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“This will destroy New York City”: What the Big Apple’s immigration crisis tells us about the 2024 elections

Asylum seekers fill the sidewalk outside of the Roosevelt hotel in midtown Manhattan, New York City.

Asylum seekers fill the sidewalk outside of the Roosevelt hotel in midtown Manhattan, New York City.


Immigration has long been a hot button issue in US politics, typically pitting Republicans, who advocate for tougher crackdowns on undocumented migrants, against Democrats, usually more open to asylum seekers. But New York City is currently flipping the script on that.

This week, New York City Mayor Eric Adams – a Democrat – gave a scathing address about the influx of migrants who’ve entered the city over the past year, around 100,000 in total. Many have been bused in from Republican-run states.

Adams said that another six buses carrying migrants arrived in the city on Wednesday, and blasted the White House’s immigration policy. This will “destroy New York City,” he said.

(Read more about the factors leading to an uptick in migration to the US here and here.)

A recap. Over the past year, Republican governors in Texas and Florida have sent busloads of migrants to Democrat-run “sanctuary cities” that have a range of policies that aim to protect undocumented migrants’ rights. Cynical GOP ploy? Maybe. But the strategy has brought into renewed focus the argument that traditionally pro-migrant Democratic states on the coasts don’t appreciate the systemic pressures facing border states.

It isn’t just the mayor. Adams, an unpredictable politician who’s also a former cop and a former Republican, isn’t the only New York Democrat calling out the Biden administration. Gov. Kathy Huchul, a party stalwart broadly regarded as a Biden ally and a pragmatist, has also taken aim at the White House for the current crisis, which has seen around 10,000 migrants enter the state per month, putting immense pressure on local budgets that need to fork out funds for housing, schooling, and meals.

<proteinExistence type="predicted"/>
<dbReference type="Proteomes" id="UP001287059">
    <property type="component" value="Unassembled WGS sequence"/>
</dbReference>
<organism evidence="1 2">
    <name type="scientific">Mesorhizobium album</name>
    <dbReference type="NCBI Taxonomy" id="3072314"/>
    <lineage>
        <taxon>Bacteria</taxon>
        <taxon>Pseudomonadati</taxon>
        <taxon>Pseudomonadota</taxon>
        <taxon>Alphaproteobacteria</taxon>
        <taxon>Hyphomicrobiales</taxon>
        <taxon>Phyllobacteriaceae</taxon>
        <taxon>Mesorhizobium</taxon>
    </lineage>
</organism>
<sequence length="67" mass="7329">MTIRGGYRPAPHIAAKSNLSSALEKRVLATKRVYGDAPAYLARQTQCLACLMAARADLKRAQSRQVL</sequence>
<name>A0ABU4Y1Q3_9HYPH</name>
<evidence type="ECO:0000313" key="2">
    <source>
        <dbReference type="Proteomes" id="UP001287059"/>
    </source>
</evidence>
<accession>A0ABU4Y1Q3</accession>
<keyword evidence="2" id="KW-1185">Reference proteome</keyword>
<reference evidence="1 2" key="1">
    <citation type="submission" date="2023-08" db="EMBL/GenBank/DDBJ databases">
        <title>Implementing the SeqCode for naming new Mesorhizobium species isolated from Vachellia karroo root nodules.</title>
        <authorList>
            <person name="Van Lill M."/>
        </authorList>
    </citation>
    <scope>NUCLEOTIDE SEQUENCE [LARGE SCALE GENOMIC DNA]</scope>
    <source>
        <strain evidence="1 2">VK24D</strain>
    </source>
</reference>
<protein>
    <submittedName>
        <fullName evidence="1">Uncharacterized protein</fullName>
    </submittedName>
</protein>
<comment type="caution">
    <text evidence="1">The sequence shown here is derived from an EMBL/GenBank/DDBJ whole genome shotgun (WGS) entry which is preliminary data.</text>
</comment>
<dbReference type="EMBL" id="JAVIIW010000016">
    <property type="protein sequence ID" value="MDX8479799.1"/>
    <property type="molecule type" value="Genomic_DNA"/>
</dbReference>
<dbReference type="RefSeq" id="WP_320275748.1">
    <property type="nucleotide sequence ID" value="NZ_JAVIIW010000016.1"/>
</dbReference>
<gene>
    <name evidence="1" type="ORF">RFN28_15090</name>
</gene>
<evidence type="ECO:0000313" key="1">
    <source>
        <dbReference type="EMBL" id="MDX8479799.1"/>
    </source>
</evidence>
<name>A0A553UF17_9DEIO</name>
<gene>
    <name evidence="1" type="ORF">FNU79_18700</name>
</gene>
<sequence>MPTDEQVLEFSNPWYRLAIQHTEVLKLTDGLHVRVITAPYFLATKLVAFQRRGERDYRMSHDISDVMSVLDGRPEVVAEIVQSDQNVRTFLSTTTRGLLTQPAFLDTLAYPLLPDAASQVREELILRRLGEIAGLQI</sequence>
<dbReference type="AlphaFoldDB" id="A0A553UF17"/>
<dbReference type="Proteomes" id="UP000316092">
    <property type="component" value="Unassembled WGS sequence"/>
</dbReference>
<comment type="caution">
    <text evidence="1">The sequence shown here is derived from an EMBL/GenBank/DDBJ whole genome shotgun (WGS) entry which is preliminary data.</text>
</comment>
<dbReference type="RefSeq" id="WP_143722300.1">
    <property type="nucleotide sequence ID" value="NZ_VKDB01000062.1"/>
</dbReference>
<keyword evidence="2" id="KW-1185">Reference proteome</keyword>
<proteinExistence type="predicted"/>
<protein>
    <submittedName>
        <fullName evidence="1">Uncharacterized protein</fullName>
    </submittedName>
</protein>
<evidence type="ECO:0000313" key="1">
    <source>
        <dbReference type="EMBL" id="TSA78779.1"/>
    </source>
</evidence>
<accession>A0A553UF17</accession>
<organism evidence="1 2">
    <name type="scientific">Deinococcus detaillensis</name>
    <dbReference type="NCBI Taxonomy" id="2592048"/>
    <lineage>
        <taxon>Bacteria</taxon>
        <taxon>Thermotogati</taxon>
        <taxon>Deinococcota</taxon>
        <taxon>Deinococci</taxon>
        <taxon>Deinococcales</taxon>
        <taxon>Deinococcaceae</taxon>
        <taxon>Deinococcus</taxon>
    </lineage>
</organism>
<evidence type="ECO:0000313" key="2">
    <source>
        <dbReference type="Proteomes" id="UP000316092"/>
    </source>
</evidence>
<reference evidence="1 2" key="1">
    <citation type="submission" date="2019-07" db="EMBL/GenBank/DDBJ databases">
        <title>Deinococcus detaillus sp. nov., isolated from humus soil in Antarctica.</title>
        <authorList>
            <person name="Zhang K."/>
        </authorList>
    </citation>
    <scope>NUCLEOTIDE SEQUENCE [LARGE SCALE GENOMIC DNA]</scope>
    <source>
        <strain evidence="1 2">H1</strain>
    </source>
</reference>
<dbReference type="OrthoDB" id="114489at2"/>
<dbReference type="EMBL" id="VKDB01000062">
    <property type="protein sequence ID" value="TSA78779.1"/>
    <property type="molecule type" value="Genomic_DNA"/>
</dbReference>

Adams says the governor has been too slow to dole out state funds to help the city cope and that the federal government should be doing more both to slow the flow of migrants and to support the city’s ability to absorb those who make it through.

Both Hochul and Adams have called on the White House to expedite work authorizations for asylum seekers to ease pressure on the city and state. Biden, currently touring Asia, has stayed mostly mum.

Democrats in general have good reason to be worried about how this is playing. Last year’s midterm elections were disastrous for the New York branch of the party, with Republicans – who ran largely on an anti-crime agenda – making gains in suburban areas throughout the state.

With immigration a top concern for many US voters, and 82% of New Yorkers polled describing the migrant influx as a “serious problem,” the Democratic Party is in a difficult spot: Any efforts to slash funding for the 57,000 migrants currently in New York City’s care – which some Dems in vulnerable seats have backed – will ignite the left. But doing too much could create more backlash in more moderate or swing district areas of New York state that the party needs to win in order to take back the House of Representatives next year.


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